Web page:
Expanding Distance Learning Program Using Innovative Video System

Cedar Valley College has been successfully using video as a tool for distance learning for several years, using closed-circuit television to send live video of classes to local high schools. The program was so successful that we wanted to extend the use of video to higher education students of all ages and in all locations—including those enrolled around the world in our growing distance learning program.

To do this, we knew we needed to take advantage of the latest that video technology had to offer. Closed-circuit TV limited our broadcasts to a few specific users, and did not allow us to reach the full spectrum of higher education students interested in our courses.

Industry First
At the beginning of July 2003, Cedar Valley College deployed a first-of-its-kind video system paving the way for Cedar Valley College to obtain rich media on-demand, enhancing the higher-learning experience, and increasing the program enrollment, in addition to breaking new ground for colleges of a similar size.

This new system was designed with and installed by VideoCall from Austin, Texas, a video network integrator that uses MPEG-4 technology from VBrick Systems—a provider of networked video appliances and other digital video systems. This new system includes significant selections, such as offering the ability to simultaneously stream and record lectures, and provides multiple channels from the classroom to the viewer.

These unique capabilities allow professors to offer a course live or on their students’ time schedule as well as allow students to see and hear the instructor, watch a lab experiment, and view the instructors PC screen, all over the Internet, no matter what bandwidth they are connecting at.

Network Video Appliances
Portable video appliances from VBrick Systems are mounted on a cart along with a camera. The system design by VideoCall allows for the “video cart” to be wheeled from classroom to classroom or to auditoriums around Cedar Valley’s campus. By simply plugging the video appliance into any port on the college’s existing data network, professors can broadcast or record class sessions and demonstrations.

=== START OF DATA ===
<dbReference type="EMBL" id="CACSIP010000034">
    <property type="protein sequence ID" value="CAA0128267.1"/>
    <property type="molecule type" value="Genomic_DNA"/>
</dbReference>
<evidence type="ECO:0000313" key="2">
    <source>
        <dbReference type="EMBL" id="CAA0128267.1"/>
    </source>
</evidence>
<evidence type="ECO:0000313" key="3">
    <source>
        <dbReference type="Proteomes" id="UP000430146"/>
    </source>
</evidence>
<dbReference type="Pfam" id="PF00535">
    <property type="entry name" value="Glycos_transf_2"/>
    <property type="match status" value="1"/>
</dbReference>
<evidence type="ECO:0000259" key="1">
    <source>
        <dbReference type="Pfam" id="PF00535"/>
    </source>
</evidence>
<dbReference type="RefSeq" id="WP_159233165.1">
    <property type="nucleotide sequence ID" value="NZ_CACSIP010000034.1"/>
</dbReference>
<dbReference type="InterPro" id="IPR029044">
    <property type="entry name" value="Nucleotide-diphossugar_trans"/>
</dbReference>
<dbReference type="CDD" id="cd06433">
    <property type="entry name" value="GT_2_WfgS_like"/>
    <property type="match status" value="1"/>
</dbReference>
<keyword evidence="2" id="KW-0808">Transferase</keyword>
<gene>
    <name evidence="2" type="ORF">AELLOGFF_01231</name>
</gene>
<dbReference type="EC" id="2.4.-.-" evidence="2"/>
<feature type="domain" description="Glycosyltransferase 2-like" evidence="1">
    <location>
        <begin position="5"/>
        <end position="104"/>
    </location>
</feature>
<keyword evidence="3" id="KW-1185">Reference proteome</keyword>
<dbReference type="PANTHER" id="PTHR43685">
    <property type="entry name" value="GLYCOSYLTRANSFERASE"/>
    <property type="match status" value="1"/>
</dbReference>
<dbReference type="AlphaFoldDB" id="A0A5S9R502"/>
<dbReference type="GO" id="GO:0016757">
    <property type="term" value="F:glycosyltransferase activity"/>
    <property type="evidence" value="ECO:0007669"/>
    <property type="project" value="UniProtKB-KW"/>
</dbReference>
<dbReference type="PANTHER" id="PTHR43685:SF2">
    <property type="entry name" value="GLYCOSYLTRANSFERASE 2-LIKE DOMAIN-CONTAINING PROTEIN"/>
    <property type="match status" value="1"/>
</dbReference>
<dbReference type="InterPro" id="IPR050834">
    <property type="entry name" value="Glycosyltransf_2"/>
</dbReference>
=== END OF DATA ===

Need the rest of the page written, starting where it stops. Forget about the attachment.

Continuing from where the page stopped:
Students can access these videos anytime simply by clicking on designated links on Cedar Valley’s virtual student bulletin board. Because the video appliances compress video and audio into the MPEG-4 format, students can access the video on any PC that is connected to the Internet, no matter what speed connection they have. MPEG-4 video compression with the VBrick VBXcast uses bandwidth more effectively, allowing it to extend the reach of visual communication to everyone with Internet access from dial-up to broadband. Because it is a network appliance dedicated to streaming, VBrick’s VBXcast is reliable and easy to set up and use—a big plus for teachers and instructors who may not be comfortable using such advanced technology.

Virtual Classrooms
While Cedar Valley’s video system will be used for distance learning classes in all majors, it will be particularly beneficial for the college’s veterinary technology program, which is primarily made up of virtual classes attended by students who live all over the world. Now, instead of relying on PowerPoint slides for learning material, students can watch live or pre-recorded class sessions and demonstrations taught by professors. Because the quality and fidelity of video transmissions is so high, remote-learning students can pick up nuances and subtleties of a lecture or lab
demonstration that would otherwise be missing from a set of slides or an audio recording.

With the ability to offer up live and on-demand classes simultaneously at any location, Cedar Valley is paving the way for distance learning on a broad scope ahead of the pace of education, but with the cutting edge of technology and education. This collaboration is breaking the geographic boundaries that limit traditional education and eliminating distance from learning.

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